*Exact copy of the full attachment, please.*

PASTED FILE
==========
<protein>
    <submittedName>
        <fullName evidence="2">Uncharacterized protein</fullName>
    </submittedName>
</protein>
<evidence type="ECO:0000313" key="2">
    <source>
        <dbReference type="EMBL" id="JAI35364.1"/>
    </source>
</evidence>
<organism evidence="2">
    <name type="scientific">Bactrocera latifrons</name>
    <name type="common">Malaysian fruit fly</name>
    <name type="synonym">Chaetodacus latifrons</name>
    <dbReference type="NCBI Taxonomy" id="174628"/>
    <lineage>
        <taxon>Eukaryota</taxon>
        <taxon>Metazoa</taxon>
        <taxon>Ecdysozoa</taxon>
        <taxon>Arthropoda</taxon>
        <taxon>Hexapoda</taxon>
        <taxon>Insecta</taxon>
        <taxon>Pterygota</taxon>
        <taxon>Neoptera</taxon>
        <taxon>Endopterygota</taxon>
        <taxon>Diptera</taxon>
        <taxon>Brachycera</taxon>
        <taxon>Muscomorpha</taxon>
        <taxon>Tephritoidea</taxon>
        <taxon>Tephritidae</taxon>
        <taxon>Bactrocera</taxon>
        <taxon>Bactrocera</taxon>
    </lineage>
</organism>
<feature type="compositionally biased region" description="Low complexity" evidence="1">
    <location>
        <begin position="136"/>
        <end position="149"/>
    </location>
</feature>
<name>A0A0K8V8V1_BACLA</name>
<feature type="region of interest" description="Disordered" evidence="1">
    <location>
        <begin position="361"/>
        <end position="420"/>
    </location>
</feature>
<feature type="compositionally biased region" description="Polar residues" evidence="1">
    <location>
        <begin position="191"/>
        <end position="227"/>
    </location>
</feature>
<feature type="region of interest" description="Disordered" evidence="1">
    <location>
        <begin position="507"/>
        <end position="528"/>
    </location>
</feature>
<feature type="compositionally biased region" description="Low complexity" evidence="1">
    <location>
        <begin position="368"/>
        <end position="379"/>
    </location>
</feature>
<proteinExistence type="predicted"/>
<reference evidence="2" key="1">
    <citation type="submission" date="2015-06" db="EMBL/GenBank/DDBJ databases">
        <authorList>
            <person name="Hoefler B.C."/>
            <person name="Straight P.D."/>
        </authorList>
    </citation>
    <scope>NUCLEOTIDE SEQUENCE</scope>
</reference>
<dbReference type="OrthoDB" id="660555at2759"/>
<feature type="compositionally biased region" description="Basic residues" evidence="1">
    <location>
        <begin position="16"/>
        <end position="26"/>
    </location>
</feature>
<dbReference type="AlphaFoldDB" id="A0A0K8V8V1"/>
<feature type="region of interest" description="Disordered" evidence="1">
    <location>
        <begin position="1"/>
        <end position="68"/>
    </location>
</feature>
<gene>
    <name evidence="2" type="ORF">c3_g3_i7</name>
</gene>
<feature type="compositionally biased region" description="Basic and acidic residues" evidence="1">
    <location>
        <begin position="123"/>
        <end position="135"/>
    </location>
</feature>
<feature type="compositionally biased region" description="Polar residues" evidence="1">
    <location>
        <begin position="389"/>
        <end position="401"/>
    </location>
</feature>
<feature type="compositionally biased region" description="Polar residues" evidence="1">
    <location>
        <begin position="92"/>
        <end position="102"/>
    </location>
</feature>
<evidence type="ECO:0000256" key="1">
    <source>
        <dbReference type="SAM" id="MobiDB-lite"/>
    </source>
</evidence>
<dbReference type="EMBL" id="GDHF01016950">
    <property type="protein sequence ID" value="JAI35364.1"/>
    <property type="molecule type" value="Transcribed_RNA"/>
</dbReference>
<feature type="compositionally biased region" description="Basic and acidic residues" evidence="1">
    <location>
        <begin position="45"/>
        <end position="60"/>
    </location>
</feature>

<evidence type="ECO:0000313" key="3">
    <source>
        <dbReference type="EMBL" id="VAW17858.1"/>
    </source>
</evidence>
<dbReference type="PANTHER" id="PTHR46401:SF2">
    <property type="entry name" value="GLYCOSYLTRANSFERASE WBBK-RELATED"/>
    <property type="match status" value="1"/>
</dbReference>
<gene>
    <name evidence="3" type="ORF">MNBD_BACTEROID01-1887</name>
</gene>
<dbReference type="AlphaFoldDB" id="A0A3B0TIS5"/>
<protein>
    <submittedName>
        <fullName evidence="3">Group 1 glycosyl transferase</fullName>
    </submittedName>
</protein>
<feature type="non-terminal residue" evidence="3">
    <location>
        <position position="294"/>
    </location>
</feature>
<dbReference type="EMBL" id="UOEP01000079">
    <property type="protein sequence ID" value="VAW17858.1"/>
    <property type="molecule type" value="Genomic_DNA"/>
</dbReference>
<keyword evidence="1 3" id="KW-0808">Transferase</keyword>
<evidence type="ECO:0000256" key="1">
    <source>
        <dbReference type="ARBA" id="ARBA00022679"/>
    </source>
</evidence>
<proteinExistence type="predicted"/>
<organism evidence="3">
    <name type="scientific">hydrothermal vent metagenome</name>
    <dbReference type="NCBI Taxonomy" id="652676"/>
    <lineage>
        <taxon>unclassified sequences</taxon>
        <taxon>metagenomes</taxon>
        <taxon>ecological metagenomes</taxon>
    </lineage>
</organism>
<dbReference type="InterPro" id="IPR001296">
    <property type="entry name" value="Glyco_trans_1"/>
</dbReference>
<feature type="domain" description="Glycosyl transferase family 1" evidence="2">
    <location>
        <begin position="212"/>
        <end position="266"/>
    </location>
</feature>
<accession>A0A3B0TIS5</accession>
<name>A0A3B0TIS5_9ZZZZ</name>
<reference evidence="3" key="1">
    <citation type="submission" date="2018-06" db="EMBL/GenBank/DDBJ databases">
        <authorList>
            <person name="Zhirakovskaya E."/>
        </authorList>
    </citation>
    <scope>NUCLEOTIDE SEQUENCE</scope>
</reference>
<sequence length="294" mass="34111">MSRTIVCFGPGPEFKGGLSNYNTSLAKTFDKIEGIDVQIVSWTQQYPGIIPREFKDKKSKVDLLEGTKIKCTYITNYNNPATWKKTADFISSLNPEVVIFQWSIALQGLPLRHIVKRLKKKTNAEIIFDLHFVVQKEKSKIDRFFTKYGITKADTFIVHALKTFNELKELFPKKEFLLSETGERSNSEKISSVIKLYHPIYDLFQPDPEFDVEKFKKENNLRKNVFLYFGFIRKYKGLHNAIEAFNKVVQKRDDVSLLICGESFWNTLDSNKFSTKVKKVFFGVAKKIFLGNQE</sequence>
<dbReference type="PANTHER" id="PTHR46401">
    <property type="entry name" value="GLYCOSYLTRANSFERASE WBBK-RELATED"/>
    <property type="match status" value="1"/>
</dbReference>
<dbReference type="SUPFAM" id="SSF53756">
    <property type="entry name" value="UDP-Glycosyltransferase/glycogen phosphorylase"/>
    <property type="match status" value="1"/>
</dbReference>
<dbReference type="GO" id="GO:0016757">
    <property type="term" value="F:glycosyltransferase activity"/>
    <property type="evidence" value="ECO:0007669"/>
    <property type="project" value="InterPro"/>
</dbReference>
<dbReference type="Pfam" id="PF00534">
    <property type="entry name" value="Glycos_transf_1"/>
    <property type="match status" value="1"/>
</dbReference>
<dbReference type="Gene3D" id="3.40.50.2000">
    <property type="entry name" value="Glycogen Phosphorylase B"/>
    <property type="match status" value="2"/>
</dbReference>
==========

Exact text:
<protein>
    <submittedName>
        <fullName evidence="2">Uncharacterized protein</fullName>
    </submittedName>
</protein>
<evidence type="ECO:0000313" key="2">
    <source>
        <dbReference type="EMBL" id="JAI35364.1"/>
    </source>
</evidence>
<organism evidence="2">
    <name type="scientific">Bactrocera latifrons</name>
    <name type="common">Malaysian fruit fly</name>
    <name type="synonym">Chaetodacus latifrons</name>
    <dbReference type="NCBI Taxonomy" id="174628"/>
    <lineage>
        <taxon>Eukaryota</taxon>
        <taxon>Metazoa</taxon>
        <taxon>Ecdysozoa</taxon>
        <taxon>Arthropoda</taxon>
        <taxon>Hexapoda</taxon>
        <taxon>Insecta</taxon>
        <taxon>Pterygota</taxon>
        <taxon>Neoptera</taxon>
        <taxon>Endopterygota</taxon>
        <taxon>Diptera</taxon>
        <taxon>Brachycera</taxon>
        <taxon>Muscomorpha</taxon>
        <taxon>Tephritoidea</taxon>
        <taxon>Tephritidae</taxon>
        <taxon>Bactrocera</taxon>
        <taxon>Bactrocera</taxon>
    </lineage>
</organism>
<feature type="compositionally biased region" description="Low complexity" evidence="1">
    <location>
        <begin position="136"/>
        <end position="149"/>
    </location>
</feature>
<name>A0A0K8V8V1_BACLA</name>
<feature type="region of interest" description="Disordered" evidence="1">
    <location>
        <begin position="361"/>
        <end position="420"/>
    </location>
</feature>
<feature type="compositionally biased region" description="Polar residues" evidence="1">
    <location>
        <begin position="191"/>
        <end position="227"/>
    </location>
</feature>
<feature type="region of interest" description="Disordered" evidence="1">
    <location>
        <begin position="507"/>
        <end position="528"/>
    </location>
</feature>
<feature type="compositionally biased region" description="Low complexity" evidence="1">
    <location>
        <begin position="368"/>
        <end position="379"/>
    </location>
</feature>
<proteinExistence type="predicted"/>
<reference evidence="2" key="1">
    <citation type="submission" date="2015-06" db="EMBL/GenBank/DDBJ databases">
        <authorList>
            <person name="Hoefler B.C."/>
            <person name="Straight P.D."/>
        </authorList>
    </citation>
    <scope>NUCLEOTIDE SEQUENCE</scope>
</reference>
<dbReference type="OrthoDB" id="660555at2759"/>
<feature type="compositionally biased region" description="Basic residues" evidence="1">
    <location>
        <begin position="16"/>
        <end position="26"/>
    </location>
</feature>
<dbReference type="AlphaFoldDB" id="A0A0K8V8V1"/>
<feature type="region of interest" description="Disordered" evidence="1">
    <location>
        <begin position="1"/>
        <end position="68"/>
    </location>
</feature>
<gene>
    <name evidence="2" type="ORF">c3_g3_i7</name>
</gene>
<feature type="compositionally biased region" description="Basic and acidic residues" evidence="1">
    <location>
        <begin position="123"/>
        <end position="135"/>
    </location>
</feature>
<feature type="compositionally biased region" description="Polar residues" evidence="1">
    <location>
        <begin position="389"/>
        <end position="401"/>
    </location>
</feature>
<feature type="compositionally biased region" description="Polar residues" evidence="1">
    <location>
        <begin position="92"/>
        <end position="102"/>
    </location>
</feature>
<evidence type="ECO:0000256" key="1">
    <source>
        <dbReference type="SAM" id="MobiDB-lite"/>
    </source>
</evidence>
<dbReference type="EMBL" id="GDHF01016950">
    <property type="protein sequence ID" value="JAI35364.1"/>
    <property type="molecule type" value="Transcribed_RNA"/>
</dbReference>
<feature type="compositionally biased region" description="Basic and acidic residues" evidence="1">
    <location>
        <begin position="45"/>
        <end position="60"/>
    </location>
</feature>

<evidence type="ECO:0000313" key="3">
    <source>
        <dbReference type="EMBL" id="VAW17858.1"/>
    </source>
</evidence>
<dbReference type="PANTHER" id="PTHR46401:SF2">
    <property type="entry name" value="GLYCOSYLTRANSFERASE WBBK-RELATED"/>
    <property type="match status" value="1"/>
</dbReference>
<gene>
    <name evidence="3" type="ORF">MNBD_BACTEROID01-1887</name>
</gene>
<dbReference type="AlphaFoldDB" id="A0A3B0TIS5"/>
<protein>
    <submittedName>
        <fullName evidence="3">Group 1 glycosyl transferase</fullName>
    </submittedName>
</protein>
<feature type="non-terminal residue" evidence="3">
    <location>
        <position position="294"/>
    </location>
</feature>
<dbReference type="EMBL" id="UOEP01000079">
    <property type="protein sequence ID" value="VAW17858.1"/>
    <property type="molecule type" value="Genomic_DNA"/>
</dbReference>
<keyword evidence="1 3" id="KW-0808">Transferase</keyword>
<evidence type="ECO:0000256" key="1">
    <source>
        <dbReference type="ARBA" id="ARBA00022679"/>
    </source>
</evidence>
<proteinExistence type="predicted"/>
<organism evidence="3">
    <name type="scientific">hydrothermal vent metagenome</name>
    <dbReference type="NCBI Taxonomy" id="652676"/>
    <lineage>
        <taxon>unclassified sequences</taxon>
        <taxon>metagenomes</taxon>
        <taxon>ecological metagenomes</taxon>
    </lineage>
</organism>
<dbReference type="InterPro" id="IPR001296">
    <property type="entry name" value="Glyco_trans_1"/>
</dbReference>
<feature type="domain" description="Glycosyl transferase family 1" evidence="2">
    <location>
        <begin position="212"/>
        <end position="266"/>
    </location>
</feature>
<accession>A0A3B0TIS5</accession>
<name>A0A3B0TIS5_9ZZZZ</name>
<reference evidence="3" key="1">
    <citation type="submission" date="2018-06" db="EMBL/GenBank/DDBJ databases">
        <authorList>
            <person name="Zhirakovskaya E."/>
        </authorList>
    </citation>
    <scope>NUCLEOTIDE SEQUENCE</scope>
</reference>
<sequence length="294" mass="34111">MSRTIVCFGPGPEFKGGLSNYNTSLAKTFDKIEGIDVQIVSWTQQYPGIIPREFKDKKSKVDLLEGTKIKCTYITNYNNPATWKKTADFISSLNPEVVIFQWSIALQGLPLRHIVKRLKKKTNAEIIFDLHFVVQKEKSKIDRFFTKYGITKADTFIVHALKTFNELKELFPKKEFLLSETGERSNSEKISSVIKLYHPIYDLFQPDPEFDVEKFKKENNLRKNVFLYFGFIRKYKGLHNAIEAFNKVVQKRDDVSLLICGESFWNTLDSNKFSTKVKKVFFGVAKKIFLGNQE</sequence>
<dbReference type="PANTHER" id="PTHR46401">
    <property type="entry name" value="GLYCOSYLTRANSFERASE WBBK-RELATED"/>
    <property type="match status" value="1"/>
</dbReference>
<dbReference type="SUPFAM" id="SSF53756">
    <property type="entry name" value="UDP-Glycosyltransferase/glycogen phosphorylase"/>
    <property type="match status" value="1"/>
</dbReference>
<dbReference type="GO" id="GO:0016757">
    <property type="term" value="F:glycosyltransferase activity"/>
    <property type="evidence" value="ECO:0007669"/>
    <property type="project" value="InterPro"/>
</dbReference>
<dbReference type="Pfam" id="PF00534">
    <property type="entry name" value="Glycos_transf_1"/>
    <property type="match status" value="1"/>
</dbReference>
<dbReference type="Gene3D" id="3.40.50.2000">
    <property type="entry name" value="Glycogen Phosphorylase B"/>
    <property type="match status" value="2"/>
</dbReference>